I've always been a somewhat crafty person. In my childhood, my godmother taught me how to do basic cross-stitch, my elderly neighbor taught me basic knitting, and my mother taught me basic crochet. I've also done a fair amount with cooking, and I've got five years of soap-making experience under my belt.
Last year I didn't make any New Year's resolutions because I usually end up not sticking with what I resolve to do, but at the end of the year, roughly a week before Yule, my trip to the library resulted in an explosion of craft activity (see previous blog entry on Madam Mao Librarian). Mom has a copy of a Reader's Digest Needle Craft book -- knitting, crochet, cross-stitch, needlepoint, and who knows what else -- that I'd also been working from to learn a bit more to round out my knowledge of the basics. The book's project patterns included socks, which I've since become fascinated with.
During the month of December I made a handful of scarves from yarn I got at Michael's and Walmart, and then began using the books I'd gotten from the library to learn how to do things like cables and different types of textures like seed stitch. Also during the month of December, I bought enough yarn to fill a 50 gallon Rubber Maid tub... and then some. Yes, I've been using it, but knitting is an addiction. I wonder if there's a twelve-step plan for addictions to buying and hoarding yarn.
Anyway, shortly before New Year, I started working on a simple hat -- a two-needle watchcap -- and found it to be not as daunting a task as I'd originally expected. This led to my decision to learn how to make SOCKS and sweaters in addition to the hats. One of my close friends liked the idea of the watchcap and asked me to make her one that will be highly visible at night since she has to walk home from work, so we settled on white with some lively yellow stripes. For some reason the hat reminds me of lemon meringue pie. After I finished her hat, I decided to move on to socks.
Socks, for anyone who's never knitted, look like a horrendous amount of work. Some people prefer to use circular needles while others prefer to juggle a set of four or five double-pointed-needles. The prospect of using anything other than two knitting needles seemed scary, but I broke down and bought a set of double-pointed needles because all the circular needles I've seen are 29 inches long... and no one I know has a 29 inch ankle. After assembling the materials -- including more acrylic yarn! -- , I googled sock patterns and, after much searching, found one that claimed to be "Basic".
The instructions for this supposedly basic sock contained such arcane language as "turning the heel" and "divide for heel flap", neither of which I understood, and since none of the library books in my care had anything to do with socks, I began to lose heart. The ribbed cuff and the leg of the sock went fine, but once I got to the heel flap, I was lost. The instructions said "Slip first stitch and purl to end of row. Row 2: slip, knit to end of row." I took this to mean slip the first stitch and knit to the end of the row, which ended up being wrong. I think I unravelled my heel three times before giving up and going in search of a sock-knitters' forum on Yahoo. I found one, and the people there have been very, very helpful and encouraging.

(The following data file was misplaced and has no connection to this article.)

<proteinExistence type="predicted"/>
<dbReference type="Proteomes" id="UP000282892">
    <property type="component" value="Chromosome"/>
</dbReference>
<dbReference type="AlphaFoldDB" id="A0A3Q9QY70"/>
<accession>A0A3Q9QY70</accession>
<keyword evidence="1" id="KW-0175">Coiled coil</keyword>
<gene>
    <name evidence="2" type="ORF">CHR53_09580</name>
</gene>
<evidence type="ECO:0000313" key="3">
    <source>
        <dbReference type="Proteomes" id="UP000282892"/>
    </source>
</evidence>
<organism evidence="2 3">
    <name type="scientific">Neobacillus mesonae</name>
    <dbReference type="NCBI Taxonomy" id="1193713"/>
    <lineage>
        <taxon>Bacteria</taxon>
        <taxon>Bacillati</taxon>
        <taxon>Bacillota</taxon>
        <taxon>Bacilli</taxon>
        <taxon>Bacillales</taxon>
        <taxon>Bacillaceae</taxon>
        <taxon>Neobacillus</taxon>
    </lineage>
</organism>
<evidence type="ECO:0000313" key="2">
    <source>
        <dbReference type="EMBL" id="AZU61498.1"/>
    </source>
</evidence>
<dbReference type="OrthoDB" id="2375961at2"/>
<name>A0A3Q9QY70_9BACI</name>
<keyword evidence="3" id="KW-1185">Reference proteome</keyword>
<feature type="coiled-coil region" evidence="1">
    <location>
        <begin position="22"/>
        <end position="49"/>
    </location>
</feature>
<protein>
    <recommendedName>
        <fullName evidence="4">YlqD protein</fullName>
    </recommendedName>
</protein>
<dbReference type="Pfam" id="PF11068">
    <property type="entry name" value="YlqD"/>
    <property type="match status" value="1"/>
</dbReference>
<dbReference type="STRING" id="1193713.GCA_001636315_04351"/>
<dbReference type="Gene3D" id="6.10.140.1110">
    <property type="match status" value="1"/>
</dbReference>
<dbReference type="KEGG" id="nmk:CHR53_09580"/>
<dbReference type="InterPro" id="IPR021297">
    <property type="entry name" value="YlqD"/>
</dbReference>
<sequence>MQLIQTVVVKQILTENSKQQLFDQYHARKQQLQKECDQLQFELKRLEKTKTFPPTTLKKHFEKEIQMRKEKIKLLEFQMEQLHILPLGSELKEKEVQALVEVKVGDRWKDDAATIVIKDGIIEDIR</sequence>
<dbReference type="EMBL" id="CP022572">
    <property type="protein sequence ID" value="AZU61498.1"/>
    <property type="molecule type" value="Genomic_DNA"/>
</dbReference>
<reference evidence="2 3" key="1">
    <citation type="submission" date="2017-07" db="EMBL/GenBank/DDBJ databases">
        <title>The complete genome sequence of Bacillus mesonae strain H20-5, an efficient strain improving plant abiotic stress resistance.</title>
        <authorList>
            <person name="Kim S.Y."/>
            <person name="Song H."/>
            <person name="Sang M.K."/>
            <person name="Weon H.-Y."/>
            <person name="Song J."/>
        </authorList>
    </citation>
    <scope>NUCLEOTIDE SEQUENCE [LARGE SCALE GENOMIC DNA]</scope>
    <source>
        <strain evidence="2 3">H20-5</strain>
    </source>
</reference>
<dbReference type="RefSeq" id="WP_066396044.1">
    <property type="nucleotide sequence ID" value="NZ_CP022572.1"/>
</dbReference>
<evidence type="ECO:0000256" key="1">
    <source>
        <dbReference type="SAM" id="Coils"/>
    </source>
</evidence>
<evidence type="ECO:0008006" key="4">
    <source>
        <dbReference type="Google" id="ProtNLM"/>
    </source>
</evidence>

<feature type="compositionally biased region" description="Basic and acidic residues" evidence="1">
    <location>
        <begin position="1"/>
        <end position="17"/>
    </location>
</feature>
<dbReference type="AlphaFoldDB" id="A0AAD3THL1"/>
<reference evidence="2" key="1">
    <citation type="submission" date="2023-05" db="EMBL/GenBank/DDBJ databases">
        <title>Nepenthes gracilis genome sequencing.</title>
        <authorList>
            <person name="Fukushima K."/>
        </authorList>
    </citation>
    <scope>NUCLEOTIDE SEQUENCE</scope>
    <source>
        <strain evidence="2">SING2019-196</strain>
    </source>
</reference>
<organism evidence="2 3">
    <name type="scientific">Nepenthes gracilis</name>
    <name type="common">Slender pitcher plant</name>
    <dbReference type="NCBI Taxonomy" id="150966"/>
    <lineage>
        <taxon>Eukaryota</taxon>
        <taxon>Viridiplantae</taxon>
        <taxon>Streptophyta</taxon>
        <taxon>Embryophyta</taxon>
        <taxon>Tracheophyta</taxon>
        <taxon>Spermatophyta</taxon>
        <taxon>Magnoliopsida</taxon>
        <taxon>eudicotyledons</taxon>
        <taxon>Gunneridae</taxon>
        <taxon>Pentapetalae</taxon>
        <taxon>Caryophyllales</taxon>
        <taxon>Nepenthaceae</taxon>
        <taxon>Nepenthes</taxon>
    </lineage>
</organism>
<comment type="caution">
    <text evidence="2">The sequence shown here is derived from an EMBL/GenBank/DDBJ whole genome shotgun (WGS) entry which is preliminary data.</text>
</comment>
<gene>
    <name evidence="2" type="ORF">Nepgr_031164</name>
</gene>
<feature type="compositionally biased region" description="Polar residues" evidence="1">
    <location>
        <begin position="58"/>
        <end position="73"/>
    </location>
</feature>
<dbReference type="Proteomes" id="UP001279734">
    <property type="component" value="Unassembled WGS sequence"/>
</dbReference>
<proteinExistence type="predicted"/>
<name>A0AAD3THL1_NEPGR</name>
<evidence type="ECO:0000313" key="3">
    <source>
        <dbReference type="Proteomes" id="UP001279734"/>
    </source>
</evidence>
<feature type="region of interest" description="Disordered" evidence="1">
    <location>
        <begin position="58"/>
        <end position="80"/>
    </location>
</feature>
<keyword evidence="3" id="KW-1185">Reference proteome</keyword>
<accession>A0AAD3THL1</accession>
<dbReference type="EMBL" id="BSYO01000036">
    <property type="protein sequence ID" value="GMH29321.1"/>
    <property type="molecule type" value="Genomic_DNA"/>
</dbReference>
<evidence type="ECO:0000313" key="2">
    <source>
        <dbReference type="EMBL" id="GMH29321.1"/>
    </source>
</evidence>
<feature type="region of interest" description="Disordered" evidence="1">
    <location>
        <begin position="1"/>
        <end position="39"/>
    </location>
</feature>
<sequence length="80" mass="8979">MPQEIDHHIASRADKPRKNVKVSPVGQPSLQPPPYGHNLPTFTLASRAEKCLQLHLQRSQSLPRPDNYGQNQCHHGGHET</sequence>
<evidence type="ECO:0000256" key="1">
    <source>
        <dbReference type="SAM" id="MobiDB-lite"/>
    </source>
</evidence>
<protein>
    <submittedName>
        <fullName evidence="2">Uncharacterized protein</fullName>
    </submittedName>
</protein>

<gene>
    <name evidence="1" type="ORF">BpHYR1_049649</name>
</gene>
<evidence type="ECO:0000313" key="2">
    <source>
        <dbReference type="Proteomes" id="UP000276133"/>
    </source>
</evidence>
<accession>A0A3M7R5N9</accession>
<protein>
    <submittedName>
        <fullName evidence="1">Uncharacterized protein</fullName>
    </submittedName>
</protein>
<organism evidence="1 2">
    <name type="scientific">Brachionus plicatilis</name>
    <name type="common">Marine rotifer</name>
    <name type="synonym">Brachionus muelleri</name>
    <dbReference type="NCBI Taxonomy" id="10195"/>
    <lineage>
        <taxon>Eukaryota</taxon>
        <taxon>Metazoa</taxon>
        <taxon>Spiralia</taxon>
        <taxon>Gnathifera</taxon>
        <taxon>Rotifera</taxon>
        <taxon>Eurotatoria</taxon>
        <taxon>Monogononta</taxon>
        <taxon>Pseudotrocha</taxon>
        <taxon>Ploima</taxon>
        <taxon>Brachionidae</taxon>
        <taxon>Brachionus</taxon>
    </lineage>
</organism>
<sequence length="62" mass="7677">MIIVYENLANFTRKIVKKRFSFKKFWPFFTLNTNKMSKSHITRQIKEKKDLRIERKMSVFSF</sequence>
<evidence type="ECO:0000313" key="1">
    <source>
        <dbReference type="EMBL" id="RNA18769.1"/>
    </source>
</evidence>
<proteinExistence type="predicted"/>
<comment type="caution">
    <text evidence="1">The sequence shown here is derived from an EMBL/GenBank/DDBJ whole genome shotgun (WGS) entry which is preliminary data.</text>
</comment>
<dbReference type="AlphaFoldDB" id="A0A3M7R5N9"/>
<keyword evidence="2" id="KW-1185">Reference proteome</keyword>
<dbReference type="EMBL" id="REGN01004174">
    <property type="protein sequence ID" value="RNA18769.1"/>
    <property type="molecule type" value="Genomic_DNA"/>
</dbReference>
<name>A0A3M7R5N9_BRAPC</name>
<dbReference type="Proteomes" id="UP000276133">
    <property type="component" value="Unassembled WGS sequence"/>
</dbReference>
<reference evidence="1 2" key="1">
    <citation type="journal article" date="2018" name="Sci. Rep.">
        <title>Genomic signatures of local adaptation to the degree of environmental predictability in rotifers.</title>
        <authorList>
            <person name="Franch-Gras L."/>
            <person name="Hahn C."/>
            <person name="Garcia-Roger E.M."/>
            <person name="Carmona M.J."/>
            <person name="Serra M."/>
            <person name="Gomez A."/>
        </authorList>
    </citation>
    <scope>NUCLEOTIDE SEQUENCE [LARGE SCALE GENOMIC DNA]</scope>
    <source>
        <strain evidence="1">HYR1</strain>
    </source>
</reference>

The second attempt at knitting a sock wasn't a total success, but it ended much better than my first attempt. I bought some cotton yarn at Walmart; this stuff is about the texture of cotton gardening twine, but is a little thicker and comes in lots of pretty colors. As it turns out, this cotton yarn has very little elasticity, which makes it less suitable for socks than I had hoped.
The yarn in question is called "Peppermint", and the sock was a bit of a struggle to knit because of the yarn's texture. It's a pretty sock, but it's quite small, making it impossible for an adult with size 8 feet to wear. My solution to this problem is to leave it as an individual, and use it as either a Valentine's gift or Yule gift by filling it with candy or something similar. I could probably make more of them for that very purpose, rather than use them as actual footwear.
Additionally, up to the point where I was knitting my friend's hat, I'd only been using acrylic yarn. For my birthday, mom ordered some un-dyed wool yarn from a site called the Wool Peddler, as well as some raw silk yarn. I used Black Cherry Kool Aid to dye the wool, which came out a soft coral with dark red patches where there was undissolved powder in the bottom of the pot. Next stop will be sweaters, hopefully...